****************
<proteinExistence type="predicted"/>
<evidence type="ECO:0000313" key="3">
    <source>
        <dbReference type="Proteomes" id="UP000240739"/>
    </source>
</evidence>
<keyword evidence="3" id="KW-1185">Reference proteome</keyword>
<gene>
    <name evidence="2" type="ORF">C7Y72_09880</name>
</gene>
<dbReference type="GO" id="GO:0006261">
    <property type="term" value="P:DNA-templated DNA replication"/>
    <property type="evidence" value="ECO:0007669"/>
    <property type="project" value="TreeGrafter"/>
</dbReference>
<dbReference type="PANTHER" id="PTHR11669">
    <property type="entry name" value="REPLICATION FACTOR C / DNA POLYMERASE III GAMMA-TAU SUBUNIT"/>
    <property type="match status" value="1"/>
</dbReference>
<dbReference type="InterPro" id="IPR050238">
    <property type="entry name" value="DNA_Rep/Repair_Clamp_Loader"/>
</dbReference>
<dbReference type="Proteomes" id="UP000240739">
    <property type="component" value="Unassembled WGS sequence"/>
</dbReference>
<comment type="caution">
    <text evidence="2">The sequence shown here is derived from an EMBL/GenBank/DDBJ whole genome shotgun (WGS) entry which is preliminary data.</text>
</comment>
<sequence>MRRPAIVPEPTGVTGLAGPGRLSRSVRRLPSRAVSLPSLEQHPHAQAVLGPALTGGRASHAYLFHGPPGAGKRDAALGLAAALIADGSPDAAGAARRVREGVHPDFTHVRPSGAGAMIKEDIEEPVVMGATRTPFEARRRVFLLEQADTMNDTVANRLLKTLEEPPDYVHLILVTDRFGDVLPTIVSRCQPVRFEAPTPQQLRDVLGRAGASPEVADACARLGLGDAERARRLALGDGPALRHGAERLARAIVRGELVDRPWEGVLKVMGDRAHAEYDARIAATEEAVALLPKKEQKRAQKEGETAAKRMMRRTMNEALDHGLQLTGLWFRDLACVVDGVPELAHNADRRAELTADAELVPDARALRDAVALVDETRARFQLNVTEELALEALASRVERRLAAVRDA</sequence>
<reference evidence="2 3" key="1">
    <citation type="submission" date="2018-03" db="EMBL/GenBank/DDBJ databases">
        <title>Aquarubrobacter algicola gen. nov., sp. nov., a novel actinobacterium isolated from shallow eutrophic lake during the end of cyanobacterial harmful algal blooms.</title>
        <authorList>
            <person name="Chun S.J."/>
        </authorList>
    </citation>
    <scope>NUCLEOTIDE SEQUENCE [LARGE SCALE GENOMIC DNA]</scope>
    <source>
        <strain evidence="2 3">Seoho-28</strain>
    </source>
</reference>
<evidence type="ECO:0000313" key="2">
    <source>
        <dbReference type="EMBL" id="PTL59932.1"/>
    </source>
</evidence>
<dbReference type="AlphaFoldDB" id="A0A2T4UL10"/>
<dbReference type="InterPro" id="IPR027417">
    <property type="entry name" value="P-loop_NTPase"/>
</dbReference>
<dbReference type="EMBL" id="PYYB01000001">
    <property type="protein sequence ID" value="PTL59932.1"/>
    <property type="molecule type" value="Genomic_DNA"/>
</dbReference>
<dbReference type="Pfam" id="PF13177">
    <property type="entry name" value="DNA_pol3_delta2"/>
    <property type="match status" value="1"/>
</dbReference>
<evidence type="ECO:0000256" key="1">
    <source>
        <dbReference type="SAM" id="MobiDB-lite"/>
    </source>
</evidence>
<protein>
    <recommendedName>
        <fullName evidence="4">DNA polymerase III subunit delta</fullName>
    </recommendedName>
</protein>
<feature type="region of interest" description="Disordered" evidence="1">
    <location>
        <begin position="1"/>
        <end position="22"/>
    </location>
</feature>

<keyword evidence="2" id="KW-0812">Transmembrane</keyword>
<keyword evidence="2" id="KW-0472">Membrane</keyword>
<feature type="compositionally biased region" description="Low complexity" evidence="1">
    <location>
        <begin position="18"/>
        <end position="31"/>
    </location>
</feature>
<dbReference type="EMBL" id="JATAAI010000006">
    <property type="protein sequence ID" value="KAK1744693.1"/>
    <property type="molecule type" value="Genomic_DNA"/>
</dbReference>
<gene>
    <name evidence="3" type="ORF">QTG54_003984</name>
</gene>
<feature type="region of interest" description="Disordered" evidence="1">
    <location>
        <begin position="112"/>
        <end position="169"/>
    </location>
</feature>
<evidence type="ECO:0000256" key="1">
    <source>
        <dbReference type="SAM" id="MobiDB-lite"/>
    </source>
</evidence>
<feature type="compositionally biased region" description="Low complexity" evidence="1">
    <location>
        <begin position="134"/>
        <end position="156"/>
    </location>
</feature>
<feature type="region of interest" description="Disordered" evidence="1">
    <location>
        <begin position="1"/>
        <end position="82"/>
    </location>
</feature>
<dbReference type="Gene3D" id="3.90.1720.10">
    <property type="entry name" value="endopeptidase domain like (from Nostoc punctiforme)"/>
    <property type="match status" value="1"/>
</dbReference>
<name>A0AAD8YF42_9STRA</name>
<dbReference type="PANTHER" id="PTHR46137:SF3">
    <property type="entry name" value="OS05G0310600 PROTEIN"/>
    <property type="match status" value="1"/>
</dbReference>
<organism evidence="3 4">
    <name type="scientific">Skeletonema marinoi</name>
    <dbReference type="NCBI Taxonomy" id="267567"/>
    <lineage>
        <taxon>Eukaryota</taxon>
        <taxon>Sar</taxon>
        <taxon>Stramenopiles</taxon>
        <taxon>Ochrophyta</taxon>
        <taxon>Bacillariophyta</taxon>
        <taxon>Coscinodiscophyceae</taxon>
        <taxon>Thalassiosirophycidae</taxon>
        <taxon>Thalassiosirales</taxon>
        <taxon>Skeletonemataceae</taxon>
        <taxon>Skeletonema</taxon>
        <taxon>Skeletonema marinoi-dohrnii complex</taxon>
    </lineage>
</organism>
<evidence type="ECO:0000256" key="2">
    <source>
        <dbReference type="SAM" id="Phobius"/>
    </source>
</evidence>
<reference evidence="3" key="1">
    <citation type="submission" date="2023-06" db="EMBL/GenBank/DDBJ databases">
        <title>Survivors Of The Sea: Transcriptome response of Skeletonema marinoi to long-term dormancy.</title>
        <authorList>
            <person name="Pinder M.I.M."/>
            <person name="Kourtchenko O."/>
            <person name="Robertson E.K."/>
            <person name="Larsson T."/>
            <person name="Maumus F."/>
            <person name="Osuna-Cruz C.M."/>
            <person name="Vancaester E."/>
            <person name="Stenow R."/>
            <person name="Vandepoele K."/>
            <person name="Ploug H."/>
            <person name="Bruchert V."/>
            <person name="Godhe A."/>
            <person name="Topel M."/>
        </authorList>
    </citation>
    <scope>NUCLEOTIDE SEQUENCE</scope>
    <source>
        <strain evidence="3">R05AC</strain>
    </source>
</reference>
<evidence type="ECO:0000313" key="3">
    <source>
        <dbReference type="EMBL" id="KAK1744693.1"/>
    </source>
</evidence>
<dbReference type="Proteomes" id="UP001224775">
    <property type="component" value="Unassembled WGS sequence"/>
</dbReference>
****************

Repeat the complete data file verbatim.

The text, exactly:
<proteinExistence type="predicted"/>
<evidence type="ECO:0000313" key="3">
    <source>
        <dbReference type="Proteomes" id="UP000240739"/>
    </source>
</evidence>
<keyword evidence="3" id="KW-1185">Reference proteome</keyword>
<gene>
    <name evidence="2" type="ORF">C7Y72_09880</name>
</gene>
<dbReference type="GO" id="GO:0006261">
    <property type="term" value="P:DNA-templated DNA replication"/>
    <property type="evidence" value="ECO:0007669"/>
    <property type="project" value="TreeGrafter"/>
</dbReference>
<dbReference type="PANTHER" id="PTHR11669">
    <property type="entry name" value="REPLICATION FACTOR C / DNA POLYMERASE III GAMMA-TAU SUBUNIT"/>
    <property type="match status" value="1"/>
</dbReference>
<dbReference type="InterPro" id="IPR050238">
    <property type="entry name" value="DNA_Rep/Repair_Clamp_Loader"/>
</dbReference>
<dbReference type="Proteomes" id="UP000240739">
    <property type="component" value="Unassembled WGS sequence"/>
</dbReference>
<comment type="caution">
    <text evidence="2">The sequence shown here is derived from an EMBL/GenBank/DDBJ whole genome shotgun (WGS) entry which is preliminary data.</text>
</comment>
<sequence>MRRPAIVPEPTGVTGLAGPGRLSRSVRRLPSRAVSLPSLEQHPHAQAVLGPALTGGRASHAYLFHGPPGAGKRDAALGLAAALIADGSPDAAGAARRVREGVHPDFTHVRPSGAGAMIKEDIEEPVVMGATRTPFEARRRVFLLEQADTMNDTVANRLLKTLEEPPDYVHLILVTDRFGDVLPTIVSRCQPVRFEAPTPQQLRDVLGRAGASPEVADACARLGLGDAERARRLALGDGPALRHGAERLARAIVRGELVDRPWEGVLKVMGDRAHAEYDARIAATEEAVALLPKKEQKRAQKEGETAAKRMMRRTMNEALDHGLQLTGLWFRDLACVVDGVPELAHNADRRAELTADAELVPDARALRDAVALVDETRARFQLNVTEELALEALASRVERRLAAVRDA</sequence>
<reference evidence="2 3" key="1">
    <citation type="submission" date="2018-03" db="EMBL/GenBank/DDBJ databases">
        <title>Aquarubrobacter algicola gen. nov., sp. nov., a novel actinobacterium isolated from shallow eutrophic lake during the end of cyanobacterial harmful algal blooms.</title>
        <authorList>
            <person name="Chun S.J."/>
        </authorList>
    </citation>
    <scope>NUCLEOTIDE SEQUENCE [LARGE SCALE GENOMIC DNA]</scope>
    <source>
        <strain evidence="2 3">Seoho-28</strain>
    </source>
</reference>
<evidence type="ECO:0000313" key="2">
    <source>
        <dbReference type="EMBL" id="PTL59932.1"/>
    </source>
</evidence>
<dbReference type="AlphaFoldDB" id="A0A2T4UL10"/>
<dbReference type="InterPro" id="IPR027417">
    <property type="entry name" value="P-loop_NTPase"/>
</dbReference>
<dbReference type="EMBL" id="PYYB01000001">
    <property type="protein sequence ID" value="PTL59932.1"/>
    <property type="molecule type" value="Genomic_DNA"/>
</dbReference>
<dbReference type="Pfam" id="PF13177">
    <property type="entry name" value="DNA_pol3_delta2"/>
    <property type="match status" value="1"/>
</dbReference>
<evidence type="ECO:0000256" key="1">
    <source>
        <dbReference type="SAM" id="MobiDB-lite"/>
    </source>
</evidence>
<protein>
    <recommendedName>
        <fullName evidence="4">DNA polymerase III subunit delta</fullName>
    </recommendedName>
</protein>
<feature type="region of interest" description="Disordered" evidence="1">
    <location>
        <begin position="1"/>
        <end position="22"/>
    </location>
</feature>

<keyword evidence="2" id="KW-0812">Transmembrane</keyword>
<keyword evidence="2" id="KW-0472">Membrane</keyword>
<feature type="compositionally biased region" description="Low complexity" evidence="1">
    <location>
        <begin position="18"/>
        <end position="31"/>
    </location>
</feature>
<dbReference type="EMBL" id="JATAAI010000006">
    <property type="protein sequence ID" value="KAK1744693.1"/>
    <property type="molecule type" value="Genomic_DNA"/>
</dbReference>
<gene>
    <name evidence="3" type="ORF">QTG54_003984</name>
</gene>
<feature type="region of interest" description="Disordered" evidence="1">
    <location>
        <begin position="112"/>
        <end position="169"/>
    </location>
</feature>
<evidence type="ECO:0000256" key="1">
    <source>
        <dbReference type="SAM" id="MobiDB-lite"/>
    </source>
</evidence>
<feature type="compositionally biased region" description="Low complexity" evidence="1">
    <location>
        <begin position="134"/>
        <end position="156"/>
    </location>
</feature>
<feature type="region of interest" description="Disordered" evidence="1">
    <location>
        <begin position="1"/>
        <end position="82"/>
    </location>
</feature>
<dbReference type="Gene3D" id="3.90.1720.10">
    <property type="entry name" value="endopeptidase domain like (from Nostoc punctiforme)"/>
    <property type="match status" value="1"/>
</dbReference>
<name>A0AAD8YF42_9STRA</name>
<dbReference type="PANTHER" id="PTHR46137:SF3">
    <property type="entry name" value="OS05G0310600 PROTEIN"/>
    <property type="match status" value="1"/>
</dbReference>
<organism evidence="3 4">
    <name type="scientific">Skeletonema marinoi</name>
    <dbReference type="NCBI Taxonomy" id="267567"/>
    <lineage>
        <taxon>Eukaryota</taxon>
        <taxon>Sar</taxon>
        <taxon>Stramenopiles</taxon>
        <taxon>Ochrophyta</taxon>
        <taxon>Bacillariophyta</taxon>
        <taxon>Coscinodiscophyceae</taxon>
        <taxon>Thalassiosirophycidae</taxon>
        <taxon>Thalassiosirales</taxon>
        <taxon>Skeletonemataceae</taxon>
        <taxon>Skeletonema</taxon>
        <taxon>Skeletonema marinoi-dohrnii complex</taxon>
    </lineage>
</organism>
<evidence type="ECO:0000256" key="2">
    <source>
        <dbReference type="SAM" id="Phobius"/>
    </source>
</evidence>
<reference evidence="3" key="1">
    <citation type="submission" date="2023-06" db="EMBL/GenBank/DDBJ databases">
        <title>Survivors Of The Sea: Transcriptome response of Skeletonema marinoi to long-term dormancy.</title>
        <authorList>
            <person name="Pinder M.I.M."/>
            <person name="Kourtchenko O."/>
            <person name="Robertson E.K."/>
            <person name="Larsson T."/>
            <person name="Maumus F."/>
            <person name="Osuna-Cruz C.M."/>
            <person name="Vancaester E."/>
            <person name="Stenow R."/>
            <person name="Vandepoele K."/>
            <person name="Ploug H."/>
            <person name="Bruchert V."/>
            <person name="Godhe A."/>
            <person name="Topel M."/>
        </authorList>
    </citation>
    <scope>NUCLEOTIDE SEQUENCE</scope>
    <source>
        <strain evidence="3">R05AC</strain>
    </source>
</reference>
<evidence type="ECO:0000313" key="3">
    <source>
        <dbReference type="EMBL" id="KAK1744693.1"/>
    </source>
</evidence>
<dbReference type="Proteomes" id="UP001224775">
    <property type="component" value="Unassembled WGS sequence"/>
</dbReference>